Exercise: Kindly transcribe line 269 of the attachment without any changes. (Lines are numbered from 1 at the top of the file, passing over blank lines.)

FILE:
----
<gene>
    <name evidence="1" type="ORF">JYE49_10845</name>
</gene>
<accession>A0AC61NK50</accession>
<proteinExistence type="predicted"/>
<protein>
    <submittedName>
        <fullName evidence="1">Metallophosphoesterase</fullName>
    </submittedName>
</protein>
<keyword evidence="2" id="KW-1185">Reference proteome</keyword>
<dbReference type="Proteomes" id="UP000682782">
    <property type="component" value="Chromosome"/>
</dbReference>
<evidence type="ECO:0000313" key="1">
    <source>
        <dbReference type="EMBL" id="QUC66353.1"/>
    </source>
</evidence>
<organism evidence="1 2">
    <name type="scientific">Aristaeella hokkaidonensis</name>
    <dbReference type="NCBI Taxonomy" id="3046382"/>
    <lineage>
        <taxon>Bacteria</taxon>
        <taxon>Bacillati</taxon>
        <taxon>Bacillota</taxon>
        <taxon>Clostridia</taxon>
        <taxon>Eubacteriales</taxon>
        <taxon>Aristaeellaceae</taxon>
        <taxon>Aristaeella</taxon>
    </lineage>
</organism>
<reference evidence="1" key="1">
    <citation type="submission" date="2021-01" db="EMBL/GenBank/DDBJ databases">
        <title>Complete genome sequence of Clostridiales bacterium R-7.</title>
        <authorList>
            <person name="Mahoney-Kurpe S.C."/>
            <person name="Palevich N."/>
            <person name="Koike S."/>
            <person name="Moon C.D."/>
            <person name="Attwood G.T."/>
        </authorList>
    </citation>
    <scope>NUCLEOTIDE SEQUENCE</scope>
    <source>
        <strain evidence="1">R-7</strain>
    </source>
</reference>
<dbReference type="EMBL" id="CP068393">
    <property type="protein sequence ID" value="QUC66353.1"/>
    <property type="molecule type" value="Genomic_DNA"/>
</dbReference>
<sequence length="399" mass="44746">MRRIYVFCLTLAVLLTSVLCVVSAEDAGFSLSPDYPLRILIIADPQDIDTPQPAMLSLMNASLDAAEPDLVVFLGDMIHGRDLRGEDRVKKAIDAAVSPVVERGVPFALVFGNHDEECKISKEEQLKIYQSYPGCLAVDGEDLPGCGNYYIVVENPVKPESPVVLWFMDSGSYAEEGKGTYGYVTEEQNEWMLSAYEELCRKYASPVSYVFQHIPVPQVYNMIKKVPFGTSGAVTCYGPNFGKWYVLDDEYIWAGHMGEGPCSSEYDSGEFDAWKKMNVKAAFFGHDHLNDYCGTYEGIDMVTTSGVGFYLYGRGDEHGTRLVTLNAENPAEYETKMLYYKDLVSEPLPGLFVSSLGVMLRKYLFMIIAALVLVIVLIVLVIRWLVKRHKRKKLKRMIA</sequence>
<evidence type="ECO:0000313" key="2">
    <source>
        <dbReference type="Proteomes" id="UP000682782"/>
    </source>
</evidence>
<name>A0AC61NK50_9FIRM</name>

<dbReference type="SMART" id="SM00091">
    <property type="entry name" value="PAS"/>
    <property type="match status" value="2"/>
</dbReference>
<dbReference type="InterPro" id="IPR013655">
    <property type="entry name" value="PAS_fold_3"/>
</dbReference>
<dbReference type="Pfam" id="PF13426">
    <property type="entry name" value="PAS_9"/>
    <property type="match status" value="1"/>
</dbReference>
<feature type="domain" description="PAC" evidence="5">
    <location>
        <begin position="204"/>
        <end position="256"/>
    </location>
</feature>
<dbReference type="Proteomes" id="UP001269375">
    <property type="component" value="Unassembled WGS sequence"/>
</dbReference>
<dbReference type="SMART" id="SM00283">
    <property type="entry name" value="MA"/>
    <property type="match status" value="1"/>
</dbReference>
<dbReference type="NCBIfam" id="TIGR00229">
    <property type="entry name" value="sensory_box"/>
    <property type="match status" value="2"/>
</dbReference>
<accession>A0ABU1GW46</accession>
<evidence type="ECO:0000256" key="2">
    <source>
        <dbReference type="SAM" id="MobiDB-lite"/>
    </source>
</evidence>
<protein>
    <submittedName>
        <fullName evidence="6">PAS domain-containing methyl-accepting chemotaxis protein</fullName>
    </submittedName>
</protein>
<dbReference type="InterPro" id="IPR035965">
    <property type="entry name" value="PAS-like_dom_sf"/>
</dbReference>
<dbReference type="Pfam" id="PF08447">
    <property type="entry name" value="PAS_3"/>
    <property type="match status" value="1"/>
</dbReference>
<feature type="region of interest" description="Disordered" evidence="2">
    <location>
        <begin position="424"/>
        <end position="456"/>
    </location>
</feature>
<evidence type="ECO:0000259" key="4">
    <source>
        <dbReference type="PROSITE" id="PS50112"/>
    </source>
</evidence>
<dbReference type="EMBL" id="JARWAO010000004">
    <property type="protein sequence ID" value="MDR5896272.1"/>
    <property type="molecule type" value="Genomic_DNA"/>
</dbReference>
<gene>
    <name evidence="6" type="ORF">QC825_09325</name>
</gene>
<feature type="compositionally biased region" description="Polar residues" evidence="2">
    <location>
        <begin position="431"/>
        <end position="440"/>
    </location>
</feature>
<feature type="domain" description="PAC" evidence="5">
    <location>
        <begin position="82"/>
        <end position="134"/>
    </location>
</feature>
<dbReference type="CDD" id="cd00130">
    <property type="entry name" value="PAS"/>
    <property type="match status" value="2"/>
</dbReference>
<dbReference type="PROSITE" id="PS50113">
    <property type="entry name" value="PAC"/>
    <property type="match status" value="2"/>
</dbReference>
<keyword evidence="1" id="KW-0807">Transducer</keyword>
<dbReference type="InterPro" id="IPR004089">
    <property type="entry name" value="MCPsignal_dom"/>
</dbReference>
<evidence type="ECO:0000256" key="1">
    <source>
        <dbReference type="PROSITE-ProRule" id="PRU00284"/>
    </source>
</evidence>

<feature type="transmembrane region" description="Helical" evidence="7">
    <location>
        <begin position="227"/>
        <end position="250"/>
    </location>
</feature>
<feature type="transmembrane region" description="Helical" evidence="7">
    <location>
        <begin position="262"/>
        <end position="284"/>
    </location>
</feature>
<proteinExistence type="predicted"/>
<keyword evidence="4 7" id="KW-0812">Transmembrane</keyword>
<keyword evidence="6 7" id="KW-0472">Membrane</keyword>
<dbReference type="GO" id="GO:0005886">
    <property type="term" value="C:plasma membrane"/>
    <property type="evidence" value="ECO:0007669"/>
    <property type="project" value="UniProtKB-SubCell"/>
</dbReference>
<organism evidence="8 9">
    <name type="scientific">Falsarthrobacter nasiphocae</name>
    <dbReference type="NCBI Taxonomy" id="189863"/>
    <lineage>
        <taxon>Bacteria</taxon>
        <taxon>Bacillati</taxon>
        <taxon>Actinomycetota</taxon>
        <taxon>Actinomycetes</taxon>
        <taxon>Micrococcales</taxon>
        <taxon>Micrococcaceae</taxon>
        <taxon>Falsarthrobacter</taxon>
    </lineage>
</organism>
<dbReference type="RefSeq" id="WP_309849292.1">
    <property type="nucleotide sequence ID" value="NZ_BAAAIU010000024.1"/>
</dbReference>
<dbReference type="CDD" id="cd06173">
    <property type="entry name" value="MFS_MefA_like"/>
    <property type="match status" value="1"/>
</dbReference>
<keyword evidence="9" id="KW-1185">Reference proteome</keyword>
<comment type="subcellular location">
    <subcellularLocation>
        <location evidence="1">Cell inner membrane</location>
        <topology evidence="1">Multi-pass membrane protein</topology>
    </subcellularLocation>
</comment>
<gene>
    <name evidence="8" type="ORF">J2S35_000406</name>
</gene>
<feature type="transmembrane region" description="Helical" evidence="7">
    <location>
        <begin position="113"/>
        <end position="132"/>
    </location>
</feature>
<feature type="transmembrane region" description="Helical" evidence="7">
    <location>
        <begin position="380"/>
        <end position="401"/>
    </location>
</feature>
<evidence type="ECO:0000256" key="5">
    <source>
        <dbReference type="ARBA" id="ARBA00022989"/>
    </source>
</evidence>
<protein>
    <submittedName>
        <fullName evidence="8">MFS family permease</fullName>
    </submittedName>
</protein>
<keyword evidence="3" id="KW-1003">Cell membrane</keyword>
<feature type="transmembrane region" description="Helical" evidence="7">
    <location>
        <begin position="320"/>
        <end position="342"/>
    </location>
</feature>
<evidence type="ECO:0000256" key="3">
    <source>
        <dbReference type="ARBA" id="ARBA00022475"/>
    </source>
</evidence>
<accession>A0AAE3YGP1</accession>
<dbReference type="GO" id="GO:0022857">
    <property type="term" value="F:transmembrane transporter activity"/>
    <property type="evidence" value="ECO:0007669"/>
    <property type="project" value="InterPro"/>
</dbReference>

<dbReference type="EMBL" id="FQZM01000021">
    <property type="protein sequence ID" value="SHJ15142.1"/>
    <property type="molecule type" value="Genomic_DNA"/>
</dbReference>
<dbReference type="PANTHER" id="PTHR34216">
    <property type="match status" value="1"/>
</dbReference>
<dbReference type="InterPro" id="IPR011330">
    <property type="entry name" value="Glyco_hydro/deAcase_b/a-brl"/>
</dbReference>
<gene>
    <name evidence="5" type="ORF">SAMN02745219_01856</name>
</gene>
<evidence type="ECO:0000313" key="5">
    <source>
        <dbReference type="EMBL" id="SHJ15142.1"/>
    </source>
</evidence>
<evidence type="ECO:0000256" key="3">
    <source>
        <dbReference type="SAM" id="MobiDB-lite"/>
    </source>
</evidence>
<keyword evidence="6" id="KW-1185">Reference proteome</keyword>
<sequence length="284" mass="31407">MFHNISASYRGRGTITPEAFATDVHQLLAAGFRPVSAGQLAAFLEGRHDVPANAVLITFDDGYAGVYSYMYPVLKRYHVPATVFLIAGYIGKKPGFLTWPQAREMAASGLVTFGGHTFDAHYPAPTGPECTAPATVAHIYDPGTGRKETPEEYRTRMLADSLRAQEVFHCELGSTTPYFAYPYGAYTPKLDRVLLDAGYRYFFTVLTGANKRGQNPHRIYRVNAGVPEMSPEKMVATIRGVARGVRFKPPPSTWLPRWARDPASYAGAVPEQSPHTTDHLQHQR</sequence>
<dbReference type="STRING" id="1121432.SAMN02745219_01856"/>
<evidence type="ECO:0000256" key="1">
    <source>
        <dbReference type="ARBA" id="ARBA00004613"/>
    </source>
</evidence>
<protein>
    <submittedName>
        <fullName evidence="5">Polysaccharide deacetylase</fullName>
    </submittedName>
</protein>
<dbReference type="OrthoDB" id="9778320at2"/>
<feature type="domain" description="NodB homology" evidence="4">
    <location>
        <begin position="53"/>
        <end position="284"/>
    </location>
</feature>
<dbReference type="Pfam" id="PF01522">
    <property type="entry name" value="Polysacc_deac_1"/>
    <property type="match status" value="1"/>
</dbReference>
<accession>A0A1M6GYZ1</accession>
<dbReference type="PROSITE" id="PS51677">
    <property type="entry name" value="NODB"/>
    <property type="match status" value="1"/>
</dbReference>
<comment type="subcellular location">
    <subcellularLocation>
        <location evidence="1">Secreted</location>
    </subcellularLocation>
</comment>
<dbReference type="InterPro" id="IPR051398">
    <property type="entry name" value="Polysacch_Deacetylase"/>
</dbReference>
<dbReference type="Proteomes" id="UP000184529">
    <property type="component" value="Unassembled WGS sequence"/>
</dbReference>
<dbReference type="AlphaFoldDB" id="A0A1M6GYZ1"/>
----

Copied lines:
<evidence type="ECO:0000256" key="1">